We next evaluated whether WNT and NODAL signaling have any feedback on BMP signaling in the gastrulation assay by either adding IWP2 throughout or by using NODAL−/− cells and immunostaining for pSMAD1/5/8, the signal transducer of BMP signaling. These analyses revealed that WNT and NODAL have opposite effects on BMP signaling: BMP signaling is decreased by WNT inhibition and increased by NODAL inhibition (Fig 7), suggesting that WNT enhances while NODAL inhibits BMP signaling at the colony edge. Interestingly, NODAL inhibition also increased BMP signaling at the colony center, indicating that the sustained restriction of BMP signaling to the colony edge depends on NODAL signaling.
Images of samples immunostained for the indicated markers after 44 h of treatment in different conditions: control (wild-type) hESCs and NODAL−/− cells were treated with 50 ng/ml BMP4. The sample labelled as IWP2 at 0 h represents wild-type cells treated with 50 ng/ml BMP and 5 μM IWP2. Quantification represents intensity levels of indicated markers normalized to DAPI, averaged at different positions along the colony radii. Error bars represent standard error of the mean. N ≥ 10. Scale bar = 100 μm. Underlying data can be found in S7 Data. BMP, Bone Morphogenic Protein; hESC, human embryonic stem cell.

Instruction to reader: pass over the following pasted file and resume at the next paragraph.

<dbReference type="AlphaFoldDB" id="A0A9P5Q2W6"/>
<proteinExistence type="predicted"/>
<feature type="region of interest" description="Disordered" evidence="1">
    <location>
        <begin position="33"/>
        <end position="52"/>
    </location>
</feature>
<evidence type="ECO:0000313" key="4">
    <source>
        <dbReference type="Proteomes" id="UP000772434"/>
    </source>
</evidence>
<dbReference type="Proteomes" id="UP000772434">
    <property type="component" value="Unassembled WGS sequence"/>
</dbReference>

Taken together, these results map the influence of interactions in the BMP→WNT→NODAL cascade on signaling dynamics of the 3 pathways and reveal that the cascade is more interconnected than reported previously [1,33], with feedback from downstream signals in the cascade.
Duration of BMP signaling correlates with extra-embryonic differentiation at colony edge
After characterizing signaling dynamics and determining the importance of interactions between BMP, WNT, and NODAL signaling pathways to achieve those dynamics, we evaluated which features of signaling dynamics are important for cell fate decisions. Our RNA-seq analyses suggest that extra-embryonic differentiation at the colony edge is driven by BMP signaling, independent of WNT and NODAL (Fig 2). Thus, the modulation of BMP signaling levels by WNT and NODAL as shown above (Fig 7) has no consequence for extra-embryonic differentiation at the colony edge, although it might explain the modulation of CDX2 protein levels in edge cells by WNT and NODAL inhibition (Fig 2A).
Our previous results suggest that the duration of BMP signaling correlates with extra-embryonic CDX2+ differentiation under standard culture conditions . Consistent with this, inhibition of BMP signaling in micropatterned colonies by LDN in the first 10 h leads to a complete loss of CDX2+ cells at the colony edges. Allowing BMP signaling for 20 h or more yields a CDX2+ population at the colony edges with longer durations of signaling yielding more CDX2 expression (Fig 8). Thus, after a minimum of 20 h, CDX2 is up-regulated in a graded manner by increasing BMP signaling duration.